“I am granting a temporary waiver under section 889(d)(2) until 30 September 2020 to allow the Department of Defense to continue its contracting activities that would otherwise be prohibited under section 889(a)(l)(B) and to provide additional information to the Office of the Director of National Intelligence to further assess your waiver request,” John Ratcliffe, director of national intelligence, wrote in an Aug. 12 memo to Lord.
“Section 889 [of the law] seeks to prevent certain Chinese technology companies from accessing sensitive and classified information by tapping into devices they designed,” said Bill Wanamaker, executive director of American Trucking Associations’ Government Freight Conference. “All federal contractors, including all modes of freight carriers, have electronic systems that facilitate business processes and operate their equipment.”
Several trade organizations, including the U.S. Chamber of Commerce and ATA, have for several months been on a letter-writing campaign and engaging congressional staff to extend the compliance date by at least one year.
The law pressures federal contractors of every kind to make a determination on compliance by Sept. 30, or risk noncompliance and possible debarment as a contractor if they cannot ensure the components are not present in their systems, Wanamaker said.
Freight logistics services, including trucking, rely heavily on vast information technology systems, according to an ATA analysis.
“This corporate IT inventory is used to order freight, schedule service, provide in-transit visibility to customers, provide proof of delivery, invoice shippers, support electronic shipping documents and pay by third-party payment systems,” the analysis said. “Motor carriers also use typical office computers, networks, internet service providers, routers, portable computers and scanners, cellphones, security systems, and video monitoring of terminals and warehouses.”
ATA’s analysis also noted that cameras are used for 360-degree video recording around trucks to replace rearview mirrors and that “electronic monitoring of engines, transmissions, braking systems, tire pressure, speed, sudden braking, driver fatigue — all these things are a part of modern commercial motor vehicles.”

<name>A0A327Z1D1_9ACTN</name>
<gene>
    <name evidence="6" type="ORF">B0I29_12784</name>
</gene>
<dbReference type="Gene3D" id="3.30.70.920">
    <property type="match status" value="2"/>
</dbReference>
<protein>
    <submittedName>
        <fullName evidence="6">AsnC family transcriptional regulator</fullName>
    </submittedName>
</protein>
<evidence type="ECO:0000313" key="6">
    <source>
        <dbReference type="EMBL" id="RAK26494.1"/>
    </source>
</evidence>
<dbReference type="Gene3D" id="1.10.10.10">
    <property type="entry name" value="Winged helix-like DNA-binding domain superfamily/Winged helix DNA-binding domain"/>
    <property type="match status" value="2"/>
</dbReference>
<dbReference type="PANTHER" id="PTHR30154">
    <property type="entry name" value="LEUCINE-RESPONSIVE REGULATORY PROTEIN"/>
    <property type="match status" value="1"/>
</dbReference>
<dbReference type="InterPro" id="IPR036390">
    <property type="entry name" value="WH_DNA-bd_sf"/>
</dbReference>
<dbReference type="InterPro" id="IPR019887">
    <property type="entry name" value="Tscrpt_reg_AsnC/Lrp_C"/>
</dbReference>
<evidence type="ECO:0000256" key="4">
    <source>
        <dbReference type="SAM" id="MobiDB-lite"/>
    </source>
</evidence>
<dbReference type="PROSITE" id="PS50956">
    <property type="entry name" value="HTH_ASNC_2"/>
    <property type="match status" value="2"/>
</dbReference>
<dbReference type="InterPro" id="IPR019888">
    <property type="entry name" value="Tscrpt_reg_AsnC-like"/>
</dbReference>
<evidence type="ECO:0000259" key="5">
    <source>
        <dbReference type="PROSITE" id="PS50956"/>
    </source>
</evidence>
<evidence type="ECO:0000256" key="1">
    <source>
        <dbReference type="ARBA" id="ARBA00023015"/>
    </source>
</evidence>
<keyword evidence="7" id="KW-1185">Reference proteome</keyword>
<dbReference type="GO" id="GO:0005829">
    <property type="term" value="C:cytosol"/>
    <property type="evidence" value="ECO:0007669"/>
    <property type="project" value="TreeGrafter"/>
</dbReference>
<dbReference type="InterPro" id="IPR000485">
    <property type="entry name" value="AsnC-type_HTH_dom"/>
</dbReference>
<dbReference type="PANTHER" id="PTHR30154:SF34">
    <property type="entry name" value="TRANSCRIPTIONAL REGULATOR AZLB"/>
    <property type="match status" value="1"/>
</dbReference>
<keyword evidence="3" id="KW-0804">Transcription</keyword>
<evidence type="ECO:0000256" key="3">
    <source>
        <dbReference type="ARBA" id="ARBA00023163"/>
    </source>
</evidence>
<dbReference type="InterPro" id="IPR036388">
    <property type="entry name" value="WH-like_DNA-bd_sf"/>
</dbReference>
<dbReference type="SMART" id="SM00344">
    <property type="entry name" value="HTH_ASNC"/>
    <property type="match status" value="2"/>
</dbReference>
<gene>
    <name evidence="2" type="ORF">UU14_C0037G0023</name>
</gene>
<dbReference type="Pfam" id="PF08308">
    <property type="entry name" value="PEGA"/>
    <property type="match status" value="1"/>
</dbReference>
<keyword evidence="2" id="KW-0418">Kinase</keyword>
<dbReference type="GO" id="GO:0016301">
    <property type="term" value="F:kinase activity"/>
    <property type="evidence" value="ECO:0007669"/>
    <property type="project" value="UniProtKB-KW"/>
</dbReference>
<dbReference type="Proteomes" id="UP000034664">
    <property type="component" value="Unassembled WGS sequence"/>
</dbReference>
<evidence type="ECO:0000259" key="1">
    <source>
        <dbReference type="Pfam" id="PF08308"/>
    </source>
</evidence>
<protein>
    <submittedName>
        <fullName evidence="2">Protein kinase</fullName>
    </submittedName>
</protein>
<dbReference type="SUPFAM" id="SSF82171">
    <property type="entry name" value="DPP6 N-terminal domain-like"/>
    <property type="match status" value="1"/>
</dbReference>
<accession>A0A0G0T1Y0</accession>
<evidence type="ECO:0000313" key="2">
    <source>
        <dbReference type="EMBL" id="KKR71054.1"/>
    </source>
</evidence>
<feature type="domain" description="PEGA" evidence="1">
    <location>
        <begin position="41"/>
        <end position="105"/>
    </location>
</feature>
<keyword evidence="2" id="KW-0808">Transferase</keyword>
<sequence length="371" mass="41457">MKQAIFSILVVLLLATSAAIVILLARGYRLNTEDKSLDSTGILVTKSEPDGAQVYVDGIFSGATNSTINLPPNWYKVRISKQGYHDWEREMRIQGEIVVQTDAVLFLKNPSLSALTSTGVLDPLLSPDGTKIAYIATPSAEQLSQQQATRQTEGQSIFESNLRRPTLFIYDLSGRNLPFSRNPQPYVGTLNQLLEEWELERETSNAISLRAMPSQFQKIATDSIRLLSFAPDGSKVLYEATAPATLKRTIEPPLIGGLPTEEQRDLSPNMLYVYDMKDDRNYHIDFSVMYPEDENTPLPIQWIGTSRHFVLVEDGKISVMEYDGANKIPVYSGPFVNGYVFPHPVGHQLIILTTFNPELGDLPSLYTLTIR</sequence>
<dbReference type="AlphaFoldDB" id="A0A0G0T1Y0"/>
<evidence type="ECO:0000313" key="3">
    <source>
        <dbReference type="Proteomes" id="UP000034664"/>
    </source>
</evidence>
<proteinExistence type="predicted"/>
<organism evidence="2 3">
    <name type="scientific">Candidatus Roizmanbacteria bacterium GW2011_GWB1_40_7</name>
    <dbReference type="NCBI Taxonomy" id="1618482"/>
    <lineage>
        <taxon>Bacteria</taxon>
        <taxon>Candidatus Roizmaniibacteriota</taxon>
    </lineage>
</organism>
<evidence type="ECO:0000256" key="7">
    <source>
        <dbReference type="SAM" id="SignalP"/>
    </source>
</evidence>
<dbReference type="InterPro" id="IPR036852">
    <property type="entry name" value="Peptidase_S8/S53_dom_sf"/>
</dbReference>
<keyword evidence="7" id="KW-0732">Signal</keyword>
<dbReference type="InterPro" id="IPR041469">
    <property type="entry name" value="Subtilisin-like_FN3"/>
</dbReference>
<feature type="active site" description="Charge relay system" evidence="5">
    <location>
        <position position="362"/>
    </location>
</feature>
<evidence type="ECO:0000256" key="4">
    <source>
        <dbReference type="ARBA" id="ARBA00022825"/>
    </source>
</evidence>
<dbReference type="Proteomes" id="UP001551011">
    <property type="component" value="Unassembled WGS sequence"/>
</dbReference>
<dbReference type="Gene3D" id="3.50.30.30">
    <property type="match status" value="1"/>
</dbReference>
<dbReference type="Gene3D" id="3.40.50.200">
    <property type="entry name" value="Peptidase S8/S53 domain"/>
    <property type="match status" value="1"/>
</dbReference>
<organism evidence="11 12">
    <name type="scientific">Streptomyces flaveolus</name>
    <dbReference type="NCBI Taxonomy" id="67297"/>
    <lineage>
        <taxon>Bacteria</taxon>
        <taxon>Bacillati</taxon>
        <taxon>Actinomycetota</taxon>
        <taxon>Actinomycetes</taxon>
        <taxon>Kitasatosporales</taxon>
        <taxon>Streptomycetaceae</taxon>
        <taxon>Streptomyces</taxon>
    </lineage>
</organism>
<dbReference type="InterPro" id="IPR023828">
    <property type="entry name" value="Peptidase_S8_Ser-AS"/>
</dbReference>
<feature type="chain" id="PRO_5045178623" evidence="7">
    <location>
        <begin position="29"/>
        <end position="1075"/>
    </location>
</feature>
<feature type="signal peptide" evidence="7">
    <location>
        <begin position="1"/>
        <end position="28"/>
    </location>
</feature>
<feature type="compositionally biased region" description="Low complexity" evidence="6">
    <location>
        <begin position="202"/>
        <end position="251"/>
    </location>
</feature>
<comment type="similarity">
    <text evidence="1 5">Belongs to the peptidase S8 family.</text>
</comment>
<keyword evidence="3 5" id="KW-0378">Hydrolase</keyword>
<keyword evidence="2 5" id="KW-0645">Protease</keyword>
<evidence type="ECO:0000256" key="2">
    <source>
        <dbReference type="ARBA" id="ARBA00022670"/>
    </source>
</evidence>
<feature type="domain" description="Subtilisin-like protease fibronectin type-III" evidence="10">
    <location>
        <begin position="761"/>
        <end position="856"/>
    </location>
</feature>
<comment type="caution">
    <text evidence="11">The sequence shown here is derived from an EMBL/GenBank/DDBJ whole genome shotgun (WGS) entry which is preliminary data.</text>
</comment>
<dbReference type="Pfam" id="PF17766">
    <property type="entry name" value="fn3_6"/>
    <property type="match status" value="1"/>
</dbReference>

The newer the truck, the more IT systems are on the truck for safety, equipment management, tracking and maintenance monitoring, according to the analysis.
www.ttnews, Dan Ronan, August 18, 2020, 1:00 PM
Truck tonnage in July declined a seasonally adjusted 8.3% when compared with year-ago levels, and on a monthly basis was down 5.1% from June, American Trucking Associations reported Aug. 18.
The 8.3% drop is the fourth consecutive year-over-year monthly decline.
In July, the ATA For-Hire Truck Tonnage Index equaled 109.6, compared with June’s 115.5. (In calculating the index, 100 equals the year 2015.)
“After a very strong June, for-hire contract freight tonnage, which dominates ATA’s index, slipped in July for a couple of reasons,” ATA Chief Economist Bob Costello said. “It is likely that tonnage was down because many fleets didn’t have the capacity to take advantage of stronger retail freight volumes. Therefore, much of that overflow freight moved to the spot market, which did increase in July.”
Costello said another factor in the decline in tonnage is that the industry is contracting slightly, and there is less available excess capacity.
“Other ATA data shows that for-hire truckload fleets are operating 3% fewer trucks this summer than a year earlier, so it can be difficult to take on a significant amount of additional freight,” he said. “Also, while retail volumes have snapped back strongly, manufacturing output and international trade freight is lagging well behind.”
Confirming Costello’s statement on spot market rates, the DAT Truckload Volume Index released Aug. 13 showed the surge continues across all equipment types. DAT Freight and Analytics operates the industry’s largest online marketplace for spot truckload freight.
Trucking serves as a barometer of the U.S. economy, representing 72.5% of tonnage carried by all modes of domestic freight transportation, including manufactured and retail goods. Trucks hauled 11.84 billion tons of freight in 2019. Motor carriers collected $791.7 billion, or 80.4% of the total revenue earned by all transport modes.